Hayes knew that the Hungarian Jewish community was up in arms and that they charged him with heartlessness. On 19 February 1957 the CJC revoked its policy of support and refused all community support to the Hungarian Jewish refugees. Hayes claimed that funds were needed for the needy Jews in Europe, Egypt and Israel. It is more likely that Hayes succumbed to other pressures. Rabbi S.L. Eckerstein informed Hayes a week earlier that he did not consider the Hungarians Jewish at all since they intermarry, use no religious chupah, no bris and often register themselves as Roman Catholic. According to the Hungarian Jews Association of Toronto, JIAS unfairly accused the Hungarian Jews of being assimilated, baptized and people who discontinued to live up to the Jewish tradition. The Jewish community of Canada disappointed the Hungarian Jews but Canada at large did not. Canada provided free passage across the ocean, transportation to destinations in Canada, initial medical care and established cooperation with the provinces and private institutions for their rapid integration into Canadian society.
The Jews of Hungary failed to fully integrate into Hungarian society despite their endeavors for about one hundred years. Regardless of their own efforts as well as the attempts of the liberals and the political elite of Hungary, Jews in Hungary never became Jewish Hungarians. For a long time they pursued their illusions, some of them even after Auschwitz, but post-world war Hungarian history convinced a large part of the members of their community that they had no future in communist Hungary and that a good part of the Hungarian people would not accept them as "us" but rather as "them". During the attempted process of assimilation and integration and as a result of Auschwitz and the security offered by the communists, most Hungarian Jews shed the religious aspects of their Jewishness, abandoned the community and the synagogue and showed little interest in Israel. Consequently, when the opportunity presented itself to leave Hungary, they did not choose Israel as their destination but rather countries that promised more economic opportunities and absence of war and conflict.. Thus Canada became the prime terminus for the new exodus of Jewish '56-ers. One out of three immigrated to Canada.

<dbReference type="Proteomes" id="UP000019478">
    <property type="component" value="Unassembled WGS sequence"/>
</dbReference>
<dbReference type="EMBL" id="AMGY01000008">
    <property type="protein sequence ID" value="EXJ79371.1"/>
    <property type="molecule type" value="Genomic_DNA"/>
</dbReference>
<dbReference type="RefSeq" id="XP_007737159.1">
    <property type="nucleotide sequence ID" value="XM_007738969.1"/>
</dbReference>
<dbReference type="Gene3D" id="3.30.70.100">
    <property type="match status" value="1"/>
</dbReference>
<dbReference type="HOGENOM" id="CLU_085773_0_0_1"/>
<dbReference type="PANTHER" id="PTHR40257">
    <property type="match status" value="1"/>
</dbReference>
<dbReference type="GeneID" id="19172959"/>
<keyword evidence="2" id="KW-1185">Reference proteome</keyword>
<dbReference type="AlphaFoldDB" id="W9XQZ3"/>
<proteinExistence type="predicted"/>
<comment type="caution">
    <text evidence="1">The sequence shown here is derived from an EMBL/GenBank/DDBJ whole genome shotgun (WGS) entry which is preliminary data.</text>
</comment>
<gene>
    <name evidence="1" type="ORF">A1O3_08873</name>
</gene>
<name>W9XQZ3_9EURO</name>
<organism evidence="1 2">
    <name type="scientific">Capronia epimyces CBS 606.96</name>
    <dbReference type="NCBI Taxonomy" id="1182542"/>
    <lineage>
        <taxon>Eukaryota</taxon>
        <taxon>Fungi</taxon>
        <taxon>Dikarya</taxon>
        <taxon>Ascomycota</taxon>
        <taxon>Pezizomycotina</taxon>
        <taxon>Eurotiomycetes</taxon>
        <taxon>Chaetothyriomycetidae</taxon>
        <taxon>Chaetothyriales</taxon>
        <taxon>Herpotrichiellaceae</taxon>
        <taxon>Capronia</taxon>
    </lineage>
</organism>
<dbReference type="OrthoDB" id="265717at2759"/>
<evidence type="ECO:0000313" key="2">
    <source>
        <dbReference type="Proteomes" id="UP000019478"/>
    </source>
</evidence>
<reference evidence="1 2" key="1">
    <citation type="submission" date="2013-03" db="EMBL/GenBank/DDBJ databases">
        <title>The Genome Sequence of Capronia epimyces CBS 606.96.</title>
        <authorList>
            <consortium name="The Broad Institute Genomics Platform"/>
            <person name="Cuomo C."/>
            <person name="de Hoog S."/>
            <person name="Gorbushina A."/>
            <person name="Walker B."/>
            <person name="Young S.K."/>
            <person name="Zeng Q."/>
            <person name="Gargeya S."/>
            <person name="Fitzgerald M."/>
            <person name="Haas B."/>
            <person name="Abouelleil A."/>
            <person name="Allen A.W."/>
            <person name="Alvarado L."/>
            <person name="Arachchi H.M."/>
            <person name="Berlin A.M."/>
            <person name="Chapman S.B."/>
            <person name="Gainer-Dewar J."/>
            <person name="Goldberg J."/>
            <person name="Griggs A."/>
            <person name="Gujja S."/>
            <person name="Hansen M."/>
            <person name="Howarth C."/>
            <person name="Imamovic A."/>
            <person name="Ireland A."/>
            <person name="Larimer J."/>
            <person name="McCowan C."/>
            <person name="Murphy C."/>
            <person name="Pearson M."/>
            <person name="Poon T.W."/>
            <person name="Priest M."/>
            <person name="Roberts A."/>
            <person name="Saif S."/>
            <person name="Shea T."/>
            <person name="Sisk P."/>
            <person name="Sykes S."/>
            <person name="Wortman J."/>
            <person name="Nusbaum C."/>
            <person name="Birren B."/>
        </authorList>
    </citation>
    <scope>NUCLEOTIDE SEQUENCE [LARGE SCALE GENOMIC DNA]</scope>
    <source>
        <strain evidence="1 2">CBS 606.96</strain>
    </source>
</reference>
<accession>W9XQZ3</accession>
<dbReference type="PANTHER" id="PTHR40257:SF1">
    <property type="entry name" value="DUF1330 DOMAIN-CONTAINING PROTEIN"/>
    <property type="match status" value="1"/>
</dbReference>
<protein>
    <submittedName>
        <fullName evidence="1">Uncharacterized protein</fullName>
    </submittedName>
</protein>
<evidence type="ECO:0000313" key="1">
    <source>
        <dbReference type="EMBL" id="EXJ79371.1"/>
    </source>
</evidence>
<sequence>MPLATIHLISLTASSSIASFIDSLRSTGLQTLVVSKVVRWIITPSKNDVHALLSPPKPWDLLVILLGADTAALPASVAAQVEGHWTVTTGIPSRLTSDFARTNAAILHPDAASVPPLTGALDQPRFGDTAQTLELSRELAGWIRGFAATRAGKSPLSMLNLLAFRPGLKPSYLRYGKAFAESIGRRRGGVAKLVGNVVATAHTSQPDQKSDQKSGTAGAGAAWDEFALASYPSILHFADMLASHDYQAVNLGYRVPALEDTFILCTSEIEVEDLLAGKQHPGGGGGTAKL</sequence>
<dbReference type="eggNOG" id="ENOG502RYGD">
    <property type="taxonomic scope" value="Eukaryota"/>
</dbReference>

Three factors facilitated their easy entry to Canada. Firstly, Canada was experiencing an economic boom during the summer of 1956. Labour shortages could only be resolved on the short term through immigration. Secondly, anti-Semitism was on the decline in the country and the governing elite wanted to pursue the politically correct line of the times. All Hungarian refugees were welcomed and any effort by the odd civil servant or diplomat to block Jewish migration was ignored by Ottawa. Thirdly, federal and provincial authorities and Hungarian-Canadians and their organizations did much to bring the refugees to Canada and a moderate effort was made to provide aid following their arrival. Canadian Jewish organizations did the same for their Hungarian brethren. They refused to make a major effort because they considered the Canadian government financially responsible for the delivery and integration of the refugees and because of their resentment of the non-religious ideological stance of the majority of the Hungarians. Nevertheless, one should note that individual Jews and many local branches of the Canadian Jewish Congress went out of their way to lend a helping hand to the refugees who because of their educational and cultural background managed to integrate with ease into Canadian society.